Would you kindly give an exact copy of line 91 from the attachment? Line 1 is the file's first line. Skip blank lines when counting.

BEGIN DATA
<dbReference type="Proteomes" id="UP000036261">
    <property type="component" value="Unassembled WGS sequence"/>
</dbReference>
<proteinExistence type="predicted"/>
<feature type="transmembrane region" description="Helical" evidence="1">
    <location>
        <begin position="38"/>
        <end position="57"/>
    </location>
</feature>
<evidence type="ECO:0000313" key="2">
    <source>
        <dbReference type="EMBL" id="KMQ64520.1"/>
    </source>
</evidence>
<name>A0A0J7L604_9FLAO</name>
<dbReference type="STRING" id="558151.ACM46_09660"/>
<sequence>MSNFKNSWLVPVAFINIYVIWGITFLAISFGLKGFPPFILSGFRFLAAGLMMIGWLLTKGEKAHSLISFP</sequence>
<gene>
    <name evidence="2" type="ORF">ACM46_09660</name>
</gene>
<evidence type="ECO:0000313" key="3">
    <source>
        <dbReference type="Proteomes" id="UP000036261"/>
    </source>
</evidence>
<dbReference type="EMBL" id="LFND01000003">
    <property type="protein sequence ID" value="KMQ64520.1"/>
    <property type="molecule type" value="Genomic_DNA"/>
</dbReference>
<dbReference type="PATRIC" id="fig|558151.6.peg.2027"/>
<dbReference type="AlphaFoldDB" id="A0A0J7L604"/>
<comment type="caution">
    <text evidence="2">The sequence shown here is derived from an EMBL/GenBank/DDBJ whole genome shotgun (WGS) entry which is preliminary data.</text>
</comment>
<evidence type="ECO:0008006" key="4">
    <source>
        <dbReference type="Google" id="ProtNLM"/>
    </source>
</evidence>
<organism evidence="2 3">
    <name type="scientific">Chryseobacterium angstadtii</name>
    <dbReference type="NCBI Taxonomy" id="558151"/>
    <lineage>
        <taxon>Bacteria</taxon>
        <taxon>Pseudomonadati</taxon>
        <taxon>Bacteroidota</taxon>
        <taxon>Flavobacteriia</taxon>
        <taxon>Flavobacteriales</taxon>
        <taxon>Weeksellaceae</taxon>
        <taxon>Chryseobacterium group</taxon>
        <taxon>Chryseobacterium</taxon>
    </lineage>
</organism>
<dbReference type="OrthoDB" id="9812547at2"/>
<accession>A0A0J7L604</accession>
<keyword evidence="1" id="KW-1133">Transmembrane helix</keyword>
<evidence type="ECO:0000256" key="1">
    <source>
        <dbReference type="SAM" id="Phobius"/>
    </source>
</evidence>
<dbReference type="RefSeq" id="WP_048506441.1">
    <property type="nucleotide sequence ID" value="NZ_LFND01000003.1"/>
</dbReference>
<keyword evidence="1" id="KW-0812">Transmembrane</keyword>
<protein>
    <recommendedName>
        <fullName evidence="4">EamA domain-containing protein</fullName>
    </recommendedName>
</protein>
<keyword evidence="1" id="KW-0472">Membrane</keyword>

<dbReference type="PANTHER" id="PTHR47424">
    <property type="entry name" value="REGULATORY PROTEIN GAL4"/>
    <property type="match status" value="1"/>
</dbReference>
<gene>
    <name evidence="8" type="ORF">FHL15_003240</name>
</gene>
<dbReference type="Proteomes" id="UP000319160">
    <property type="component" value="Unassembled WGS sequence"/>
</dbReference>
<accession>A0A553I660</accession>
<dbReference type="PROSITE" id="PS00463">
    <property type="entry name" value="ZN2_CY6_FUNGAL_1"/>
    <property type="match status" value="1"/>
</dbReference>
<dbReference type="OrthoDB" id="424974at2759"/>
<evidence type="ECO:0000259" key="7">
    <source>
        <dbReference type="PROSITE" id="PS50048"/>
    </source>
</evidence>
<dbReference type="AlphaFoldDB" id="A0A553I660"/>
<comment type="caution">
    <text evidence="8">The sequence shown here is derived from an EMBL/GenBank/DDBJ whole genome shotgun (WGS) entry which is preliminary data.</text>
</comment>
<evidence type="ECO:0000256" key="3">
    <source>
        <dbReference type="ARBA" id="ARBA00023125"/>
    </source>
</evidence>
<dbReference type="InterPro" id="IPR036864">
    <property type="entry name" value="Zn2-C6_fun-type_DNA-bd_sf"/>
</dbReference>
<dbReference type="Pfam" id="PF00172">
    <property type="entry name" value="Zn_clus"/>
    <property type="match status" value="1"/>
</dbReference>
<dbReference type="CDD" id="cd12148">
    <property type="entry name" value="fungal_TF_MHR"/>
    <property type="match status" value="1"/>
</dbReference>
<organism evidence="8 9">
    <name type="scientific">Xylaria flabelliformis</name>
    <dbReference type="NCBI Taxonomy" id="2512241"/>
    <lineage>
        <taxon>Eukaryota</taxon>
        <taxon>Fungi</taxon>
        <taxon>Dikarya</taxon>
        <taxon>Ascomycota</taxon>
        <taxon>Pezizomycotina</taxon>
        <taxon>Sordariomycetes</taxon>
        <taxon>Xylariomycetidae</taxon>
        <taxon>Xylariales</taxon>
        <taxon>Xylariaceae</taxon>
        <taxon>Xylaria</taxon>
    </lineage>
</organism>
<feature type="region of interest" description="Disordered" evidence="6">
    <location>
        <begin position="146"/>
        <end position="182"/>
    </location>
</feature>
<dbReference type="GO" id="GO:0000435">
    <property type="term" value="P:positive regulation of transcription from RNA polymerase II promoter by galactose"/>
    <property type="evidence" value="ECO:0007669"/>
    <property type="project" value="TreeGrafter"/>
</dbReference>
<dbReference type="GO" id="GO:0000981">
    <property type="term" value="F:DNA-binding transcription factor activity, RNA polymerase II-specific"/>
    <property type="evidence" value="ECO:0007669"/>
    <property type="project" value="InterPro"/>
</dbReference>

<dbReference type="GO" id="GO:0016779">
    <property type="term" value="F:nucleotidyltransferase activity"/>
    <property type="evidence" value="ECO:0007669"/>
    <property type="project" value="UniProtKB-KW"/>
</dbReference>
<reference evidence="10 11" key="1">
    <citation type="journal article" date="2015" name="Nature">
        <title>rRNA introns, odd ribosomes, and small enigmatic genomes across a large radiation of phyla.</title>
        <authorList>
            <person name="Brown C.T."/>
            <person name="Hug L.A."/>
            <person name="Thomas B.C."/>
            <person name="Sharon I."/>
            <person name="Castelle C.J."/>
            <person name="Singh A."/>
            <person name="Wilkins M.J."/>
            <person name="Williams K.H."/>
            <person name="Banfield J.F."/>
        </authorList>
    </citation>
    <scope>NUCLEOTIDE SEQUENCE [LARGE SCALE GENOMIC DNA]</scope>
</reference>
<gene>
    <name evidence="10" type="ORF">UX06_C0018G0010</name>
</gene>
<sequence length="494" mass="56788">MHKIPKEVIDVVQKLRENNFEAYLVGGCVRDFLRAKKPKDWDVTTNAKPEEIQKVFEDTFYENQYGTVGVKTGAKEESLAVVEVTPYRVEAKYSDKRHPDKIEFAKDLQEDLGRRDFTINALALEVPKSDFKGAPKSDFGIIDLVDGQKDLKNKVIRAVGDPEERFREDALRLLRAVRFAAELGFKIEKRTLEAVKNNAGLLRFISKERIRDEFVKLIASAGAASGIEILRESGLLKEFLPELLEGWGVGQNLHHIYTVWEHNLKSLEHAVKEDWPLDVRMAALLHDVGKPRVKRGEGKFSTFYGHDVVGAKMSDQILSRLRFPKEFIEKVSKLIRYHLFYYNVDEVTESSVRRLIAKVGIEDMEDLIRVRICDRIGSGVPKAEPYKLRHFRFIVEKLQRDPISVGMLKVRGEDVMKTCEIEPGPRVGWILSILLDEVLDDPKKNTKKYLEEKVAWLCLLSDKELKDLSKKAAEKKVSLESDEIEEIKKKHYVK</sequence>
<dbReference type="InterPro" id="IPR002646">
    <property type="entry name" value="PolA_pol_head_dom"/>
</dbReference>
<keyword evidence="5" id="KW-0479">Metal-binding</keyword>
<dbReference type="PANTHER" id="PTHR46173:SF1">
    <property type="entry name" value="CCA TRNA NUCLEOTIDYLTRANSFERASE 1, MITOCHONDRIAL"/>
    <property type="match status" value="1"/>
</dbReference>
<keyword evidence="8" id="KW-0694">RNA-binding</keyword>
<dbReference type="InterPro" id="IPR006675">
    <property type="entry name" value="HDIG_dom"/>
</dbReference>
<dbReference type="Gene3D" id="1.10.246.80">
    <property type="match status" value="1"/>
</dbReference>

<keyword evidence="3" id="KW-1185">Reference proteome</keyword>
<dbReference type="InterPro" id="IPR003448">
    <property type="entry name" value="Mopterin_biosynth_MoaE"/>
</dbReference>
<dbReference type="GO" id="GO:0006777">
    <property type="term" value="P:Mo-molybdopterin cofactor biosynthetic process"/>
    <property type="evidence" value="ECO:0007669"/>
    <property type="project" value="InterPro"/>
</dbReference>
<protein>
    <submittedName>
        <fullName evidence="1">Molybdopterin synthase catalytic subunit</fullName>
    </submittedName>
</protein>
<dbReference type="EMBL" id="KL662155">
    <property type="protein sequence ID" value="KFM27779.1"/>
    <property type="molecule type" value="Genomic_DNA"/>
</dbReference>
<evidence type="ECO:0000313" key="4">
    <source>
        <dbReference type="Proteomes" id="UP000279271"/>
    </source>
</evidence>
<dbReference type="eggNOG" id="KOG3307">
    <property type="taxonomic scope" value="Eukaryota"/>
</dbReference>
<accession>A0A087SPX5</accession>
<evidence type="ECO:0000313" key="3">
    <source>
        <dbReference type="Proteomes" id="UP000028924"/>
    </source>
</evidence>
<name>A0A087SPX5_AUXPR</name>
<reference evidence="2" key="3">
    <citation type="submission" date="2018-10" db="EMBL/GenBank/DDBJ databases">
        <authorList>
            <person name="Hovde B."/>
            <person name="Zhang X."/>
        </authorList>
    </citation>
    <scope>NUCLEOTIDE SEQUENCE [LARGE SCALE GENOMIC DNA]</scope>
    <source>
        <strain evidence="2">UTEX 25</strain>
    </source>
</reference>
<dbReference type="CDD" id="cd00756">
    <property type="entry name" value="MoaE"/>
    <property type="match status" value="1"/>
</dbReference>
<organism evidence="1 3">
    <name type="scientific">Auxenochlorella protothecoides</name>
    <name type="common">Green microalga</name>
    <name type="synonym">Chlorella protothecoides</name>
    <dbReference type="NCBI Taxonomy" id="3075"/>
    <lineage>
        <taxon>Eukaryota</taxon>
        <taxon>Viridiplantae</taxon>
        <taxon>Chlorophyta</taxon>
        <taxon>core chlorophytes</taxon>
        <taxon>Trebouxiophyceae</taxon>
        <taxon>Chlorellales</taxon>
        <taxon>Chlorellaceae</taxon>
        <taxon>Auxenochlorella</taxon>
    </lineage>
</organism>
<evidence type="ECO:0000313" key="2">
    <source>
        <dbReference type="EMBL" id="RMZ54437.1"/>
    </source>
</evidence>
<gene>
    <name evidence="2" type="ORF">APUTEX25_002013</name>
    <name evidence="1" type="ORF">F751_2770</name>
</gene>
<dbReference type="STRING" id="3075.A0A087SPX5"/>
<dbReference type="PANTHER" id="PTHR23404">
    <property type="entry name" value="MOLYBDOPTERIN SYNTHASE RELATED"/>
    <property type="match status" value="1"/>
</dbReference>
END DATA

        <dbReference type="PROSITE" id="PS50048"/>